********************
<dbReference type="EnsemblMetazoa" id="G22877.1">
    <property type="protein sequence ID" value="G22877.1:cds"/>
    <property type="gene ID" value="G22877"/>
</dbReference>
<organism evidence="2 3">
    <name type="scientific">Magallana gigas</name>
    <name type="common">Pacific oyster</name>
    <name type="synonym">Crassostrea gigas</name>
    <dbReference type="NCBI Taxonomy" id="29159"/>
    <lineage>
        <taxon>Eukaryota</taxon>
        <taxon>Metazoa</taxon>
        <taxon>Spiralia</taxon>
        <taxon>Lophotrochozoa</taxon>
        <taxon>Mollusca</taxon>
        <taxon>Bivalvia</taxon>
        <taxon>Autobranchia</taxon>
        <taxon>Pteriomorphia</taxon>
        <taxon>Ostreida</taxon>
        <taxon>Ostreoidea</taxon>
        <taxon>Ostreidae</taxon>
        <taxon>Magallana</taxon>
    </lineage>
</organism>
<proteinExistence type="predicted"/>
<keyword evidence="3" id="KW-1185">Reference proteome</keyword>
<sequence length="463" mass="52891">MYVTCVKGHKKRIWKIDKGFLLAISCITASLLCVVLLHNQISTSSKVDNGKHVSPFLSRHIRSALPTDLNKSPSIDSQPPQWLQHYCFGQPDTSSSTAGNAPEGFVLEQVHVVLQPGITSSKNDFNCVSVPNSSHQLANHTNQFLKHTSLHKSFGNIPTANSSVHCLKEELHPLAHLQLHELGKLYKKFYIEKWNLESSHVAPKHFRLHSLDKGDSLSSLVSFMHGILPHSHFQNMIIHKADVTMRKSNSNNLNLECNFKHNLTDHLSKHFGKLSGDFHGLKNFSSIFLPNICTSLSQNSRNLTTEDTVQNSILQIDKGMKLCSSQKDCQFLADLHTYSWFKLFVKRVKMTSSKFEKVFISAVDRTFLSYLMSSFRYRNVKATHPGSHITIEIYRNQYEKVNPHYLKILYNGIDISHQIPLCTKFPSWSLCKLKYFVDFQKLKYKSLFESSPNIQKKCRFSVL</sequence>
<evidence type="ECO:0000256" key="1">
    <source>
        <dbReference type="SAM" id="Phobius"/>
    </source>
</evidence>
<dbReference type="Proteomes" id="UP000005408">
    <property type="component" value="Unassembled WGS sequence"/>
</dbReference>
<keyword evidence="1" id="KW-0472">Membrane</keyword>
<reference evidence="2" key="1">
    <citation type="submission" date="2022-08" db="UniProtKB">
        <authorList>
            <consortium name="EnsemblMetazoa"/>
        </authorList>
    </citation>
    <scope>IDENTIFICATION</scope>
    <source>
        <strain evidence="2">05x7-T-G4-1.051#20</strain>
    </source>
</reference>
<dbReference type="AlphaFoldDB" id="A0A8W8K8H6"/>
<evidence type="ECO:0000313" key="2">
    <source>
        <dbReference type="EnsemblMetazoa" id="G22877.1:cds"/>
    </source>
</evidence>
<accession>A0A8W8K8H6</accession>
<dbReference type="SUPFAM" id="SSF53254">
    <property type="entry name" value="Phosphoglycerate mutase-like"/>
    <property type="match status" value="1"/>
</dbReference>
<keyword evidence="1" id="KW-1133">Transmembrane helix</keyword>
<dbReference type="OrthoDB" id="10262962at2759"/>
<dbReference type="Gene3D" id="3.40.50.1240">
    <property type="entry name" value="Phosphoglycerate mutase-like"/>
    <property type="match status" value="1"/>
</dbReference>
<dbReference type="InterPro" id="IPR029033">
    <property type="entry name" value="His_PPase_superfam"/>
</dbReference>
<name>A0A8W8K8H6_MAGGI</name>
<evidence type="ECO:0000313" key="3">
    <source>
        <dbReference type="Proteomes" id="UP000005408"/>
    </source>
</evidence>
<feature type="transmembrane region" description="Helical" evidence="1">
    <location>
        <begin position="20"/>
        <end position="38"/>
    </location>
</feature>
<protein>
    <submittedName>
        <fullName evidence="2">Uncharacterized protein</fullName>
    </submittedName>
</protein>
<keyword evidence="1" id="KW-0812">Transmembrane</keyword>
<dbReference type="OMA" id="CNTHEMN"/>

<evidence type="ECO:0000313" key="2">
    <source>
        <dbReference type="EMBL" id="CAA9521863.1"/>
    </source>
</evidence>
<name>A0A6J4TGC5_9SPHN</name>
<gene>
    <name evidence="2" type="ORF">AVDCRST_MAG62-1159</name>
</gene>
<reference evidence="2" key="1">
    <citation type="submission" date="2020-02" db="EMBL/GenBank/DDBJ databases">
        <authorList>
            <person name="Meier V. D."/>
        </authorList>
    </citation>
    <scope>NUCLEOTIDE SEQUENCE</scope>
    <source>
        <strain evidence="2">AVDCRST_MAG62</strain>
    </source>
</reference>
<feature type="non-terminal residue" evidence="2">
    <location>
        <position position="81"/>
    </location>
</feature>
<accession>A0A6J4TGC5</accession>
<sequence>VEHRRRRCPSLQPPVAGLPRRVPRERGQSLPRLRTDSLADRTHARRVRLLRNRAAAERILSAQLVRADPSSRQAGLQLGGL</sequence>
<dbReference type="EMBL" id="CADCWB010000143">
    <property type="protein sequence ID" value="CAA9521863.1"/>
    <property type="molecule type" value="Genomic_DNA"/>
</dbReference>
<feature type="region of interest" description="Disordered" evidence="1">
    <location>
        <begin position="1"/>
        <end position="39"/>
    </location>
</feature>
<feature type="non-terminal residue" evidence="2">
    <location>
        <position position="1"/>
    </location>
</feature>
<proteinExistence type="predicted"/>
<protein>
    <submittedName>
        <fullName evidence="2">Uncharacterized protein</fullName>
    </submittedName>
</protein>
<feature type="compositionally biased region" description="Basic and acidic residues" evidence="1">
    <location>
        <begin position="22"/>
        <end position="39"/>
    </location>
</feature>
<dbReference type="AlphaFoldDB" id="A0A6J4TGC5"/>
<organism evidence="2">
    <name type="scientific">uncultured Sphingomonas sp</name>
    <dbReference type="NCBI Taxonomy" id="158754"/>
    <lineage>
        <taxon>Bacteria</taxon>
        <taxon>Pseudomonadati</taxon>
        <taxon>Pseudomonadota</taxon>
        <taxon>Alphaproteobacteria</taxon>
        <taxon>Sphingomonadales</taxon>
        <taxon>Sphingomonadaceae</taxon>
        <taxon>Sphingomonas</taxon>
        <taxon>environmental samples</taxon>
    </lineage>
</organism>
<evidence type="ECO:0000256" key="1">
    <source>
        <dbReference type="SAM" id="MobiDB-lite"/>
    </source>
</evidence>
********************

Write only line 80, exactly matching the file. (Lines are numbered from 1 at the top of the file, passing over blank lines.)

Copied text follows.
<protein>